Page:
The case also confirms the view adopted in the Doctors for Life case that Parliament had a duty to comply with the so called “manner and form” requirements for the adopting legislation. Where the Constitution prescribes a more onerous path for the adoption of legislation and Parliament followed the less onerous path, the Court will declare invalid that legislation – even where the legislation would have been adopted in any case. This, the Court said, was a necessary consequence of the Rule of Law and the supremacy of the Constitution.
These judgments place a rather important onus on the the Speaker and the Deputy Speaker of the National Assembly, and the Chairperson and the permanent Deputy Chairperson of the NCOP, who must decide what procedure must be followed when Bills are adopted by Parliament. If they wrongly tag the Bill to be adopted, the Court willl declare the Act passed in terms of this wrong procedure unconstitutional.
The judgment is to be welcomed as it strengthens the hand of provinces vis-a-vis the national legislature and fleshes out the nature of the quasi-federal system established by our Constitution.
There is, however, one perplexing aspect of the judgment that I do not understand. (This is a bit technical, so I hope, dear reader, you are still following me.) In developing the argument that the NCOP had a greater role to play in the adoption of legislation that affected the interests of provinces, Chief Justice Ngcobo argues that it would make no sense to accord enhanced powers to the NCOP only where the legislation deals with issues relating to the concurrent powers of the national and provincial legislature.
This is because their concurrent legislative powers would enable them [provinces] to enact their own preferred legislation in the same field, which indeed would enjoy some precedence, subject only to the national override provided for in section 44(2).
Unless I am seriously missing something, this statement embarrassingly confuses the exclusive powers of the provincial legislatures (to which section 44(2) applies) with the powers they exercise concurrently with the national legislature (to which section 146 applies). The reference to section 44(2) therefore seems just plain wrong as it applies to legislation regarding the exclusive powers of provinces – not to the concurrent powers they hold along with the national legislature. What Ngcobo must have meant was to refer to section 146 of the Constitution, which deals with the situation where both the national parliament and a provincial parliament have passed legislation dealing with one of the concurrent competencies.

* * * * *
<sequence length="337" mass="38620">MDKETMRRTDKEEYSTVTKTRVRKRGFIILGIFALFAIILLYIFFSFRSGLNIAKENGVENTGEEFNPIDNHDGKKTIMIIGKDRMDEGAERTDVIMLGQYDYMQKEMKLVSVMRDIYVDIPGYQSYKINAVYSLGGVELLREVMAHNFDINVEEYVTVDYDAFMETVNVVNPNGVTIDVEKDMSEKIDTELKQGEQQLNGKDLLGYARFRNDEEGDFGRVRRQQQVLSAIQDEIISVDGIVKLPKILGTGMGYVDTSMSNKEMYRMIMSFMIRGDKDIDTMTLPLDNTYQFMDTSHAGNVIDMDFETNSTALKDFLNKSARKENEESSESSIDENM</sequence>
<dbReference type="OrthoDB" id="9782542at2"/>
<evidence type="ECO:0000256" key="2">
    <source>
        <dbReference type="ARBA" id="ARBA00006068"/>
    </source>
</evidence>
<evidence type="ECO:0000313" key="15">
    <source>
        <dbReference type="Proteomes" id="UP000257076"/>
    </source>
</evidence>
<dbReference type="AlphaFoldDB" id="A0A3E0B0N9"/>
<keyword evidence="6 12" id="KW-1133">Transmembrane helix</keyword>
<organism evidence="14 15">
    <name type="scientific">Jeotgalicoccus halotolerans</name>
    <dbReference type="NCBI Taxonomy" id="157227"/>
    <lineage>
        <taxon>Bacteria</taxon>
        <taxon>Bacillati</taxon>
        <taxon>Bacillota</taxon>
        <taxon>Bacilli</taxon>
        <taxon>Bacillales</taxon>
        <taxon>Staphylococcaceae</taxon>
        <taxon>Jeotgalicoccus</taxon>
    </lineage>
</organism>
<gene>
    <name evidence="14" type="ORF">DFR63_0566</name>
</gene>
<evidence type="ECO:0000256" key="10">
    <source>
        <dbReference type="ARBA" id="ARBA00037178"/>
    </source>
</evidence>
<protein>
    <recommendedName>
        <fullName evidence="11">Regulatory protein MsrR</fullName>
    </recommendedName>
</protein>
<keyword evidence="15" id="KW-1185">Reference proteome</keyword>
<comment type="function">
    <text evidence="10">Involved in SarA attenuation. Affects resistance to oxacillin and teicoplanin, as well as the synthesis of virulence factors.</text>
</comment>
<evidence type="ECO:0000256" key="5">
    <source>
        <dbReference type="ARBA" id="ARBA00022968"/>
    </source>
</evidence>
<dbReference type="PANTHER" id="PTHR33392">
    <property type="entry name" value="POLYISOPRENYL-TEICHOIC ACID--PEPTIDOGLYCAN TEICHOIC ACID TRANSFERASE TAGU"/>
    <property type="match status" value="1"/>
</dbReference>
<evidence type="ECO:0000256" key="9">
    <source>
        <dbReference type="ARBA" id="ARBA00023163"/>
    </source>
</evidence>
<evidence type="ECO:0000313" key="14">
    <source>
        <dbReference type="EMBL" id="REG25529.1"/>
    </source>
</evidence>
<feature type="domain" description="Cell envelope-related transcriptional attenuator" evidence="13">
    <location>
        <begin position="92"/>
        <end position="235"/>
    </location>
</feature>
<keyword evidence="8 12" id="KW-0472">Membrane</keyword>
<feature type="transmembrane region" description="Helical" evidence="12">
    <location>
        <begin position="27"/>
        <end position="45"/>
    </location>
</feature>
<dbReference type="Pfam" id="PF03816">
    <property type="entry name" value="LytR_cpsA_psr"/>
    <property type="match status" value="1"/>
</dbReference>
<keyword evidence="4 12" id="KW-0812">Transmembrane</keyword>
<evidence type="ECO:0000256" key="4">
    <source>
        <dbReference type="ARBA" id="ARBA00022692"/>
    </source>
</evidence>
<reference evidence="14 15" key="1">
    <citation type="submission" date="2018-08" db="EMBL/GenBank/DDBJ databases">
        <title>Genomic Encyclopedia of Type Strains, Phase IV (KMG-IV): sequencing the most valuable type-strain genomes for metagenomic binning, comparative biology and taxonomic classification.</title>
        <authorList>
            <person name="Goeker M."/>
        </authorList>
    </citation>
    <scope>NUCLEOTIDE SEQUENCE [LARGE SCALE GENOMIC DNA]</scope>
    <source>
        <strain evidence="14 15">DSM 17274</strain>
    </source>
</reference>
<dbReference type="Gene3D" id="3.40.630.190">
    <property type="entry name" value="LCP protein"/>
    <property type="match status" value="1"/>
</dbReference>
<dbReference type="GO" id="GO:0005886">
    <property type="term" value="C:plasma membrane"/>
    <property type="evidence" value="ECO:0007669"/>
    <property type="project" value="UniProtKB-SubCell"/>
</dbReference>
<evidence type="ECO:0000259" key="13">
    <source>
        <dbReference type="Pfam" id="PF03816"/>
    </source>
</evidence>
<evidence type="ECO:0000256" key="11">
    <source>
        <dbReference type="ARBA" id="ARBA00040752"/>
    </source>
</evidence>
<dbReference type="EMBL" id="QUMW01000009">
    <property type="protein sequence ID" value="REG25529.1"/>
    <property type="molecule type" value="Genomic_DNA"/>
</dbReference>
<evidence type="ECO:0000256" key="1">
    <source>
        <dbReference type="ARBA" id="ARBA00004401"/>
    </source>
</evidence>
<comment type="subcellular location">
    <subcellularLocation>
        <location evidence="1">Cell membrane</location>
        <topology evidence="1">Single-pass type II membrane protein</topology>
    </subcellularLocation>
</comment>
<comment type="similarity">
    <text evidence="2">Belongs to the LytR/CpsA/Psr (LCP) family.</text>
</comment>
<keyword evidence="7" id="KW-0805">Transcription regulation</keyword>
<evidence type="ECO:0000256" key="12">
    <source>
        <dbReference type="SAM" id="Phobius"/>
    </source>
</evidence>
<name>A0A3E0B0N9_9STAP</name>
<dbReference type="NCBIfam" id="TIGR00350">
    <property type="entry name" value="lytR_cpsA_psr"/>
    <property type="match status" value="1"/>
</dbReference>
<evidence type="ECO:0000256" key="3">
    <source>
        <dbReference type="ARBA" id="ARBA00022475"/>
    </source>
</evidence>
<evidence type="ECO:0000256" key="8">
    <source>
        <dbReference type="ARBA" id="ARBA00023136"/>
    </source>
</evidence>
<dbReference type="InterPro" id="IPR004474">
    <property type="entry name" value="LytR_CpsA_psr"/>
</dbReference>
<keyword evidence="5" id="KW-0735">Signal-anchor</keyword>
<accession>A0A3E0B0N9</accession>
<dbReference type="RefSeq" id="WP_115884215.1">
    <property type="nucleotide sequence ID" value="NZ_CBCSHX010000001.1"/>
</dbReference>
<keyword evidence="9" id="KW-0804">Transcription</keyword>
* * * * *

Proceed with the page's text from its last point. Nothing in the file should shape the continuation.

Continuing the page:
This is the kind of mistake that students often make in exams and many a student have failed Constitutional Law because they have confused section 44(2) and section 146 of the Constitution. Section 44(2) deals with the exclusive powers given to provinces – not with the concurrent powers they share with the national legislature (as asserted by the Constitutional Court in the passage quoted above).
The mistake is more serious than a mere slip of the pen, because while section 44(2) does state that provincial legislation dealing with any of their exclusive competencies enjoy some precedence subject to an override, section 146 is far more equivocal. The national legislation enacted on any topic on which provinces and the national legislature share competence will prevail over provincial legislation as long as one of the long list of rather broadly phrased conditions are met.
As far as I can tell the Constitutional Court confused two very different sections of the Constitution. If I am correct, it might be helpful if the Constitutional Court corrected this mistake before the judgement is published and my students are further confused. If I am wrong, I would be happy to hear why.BACK TO TOP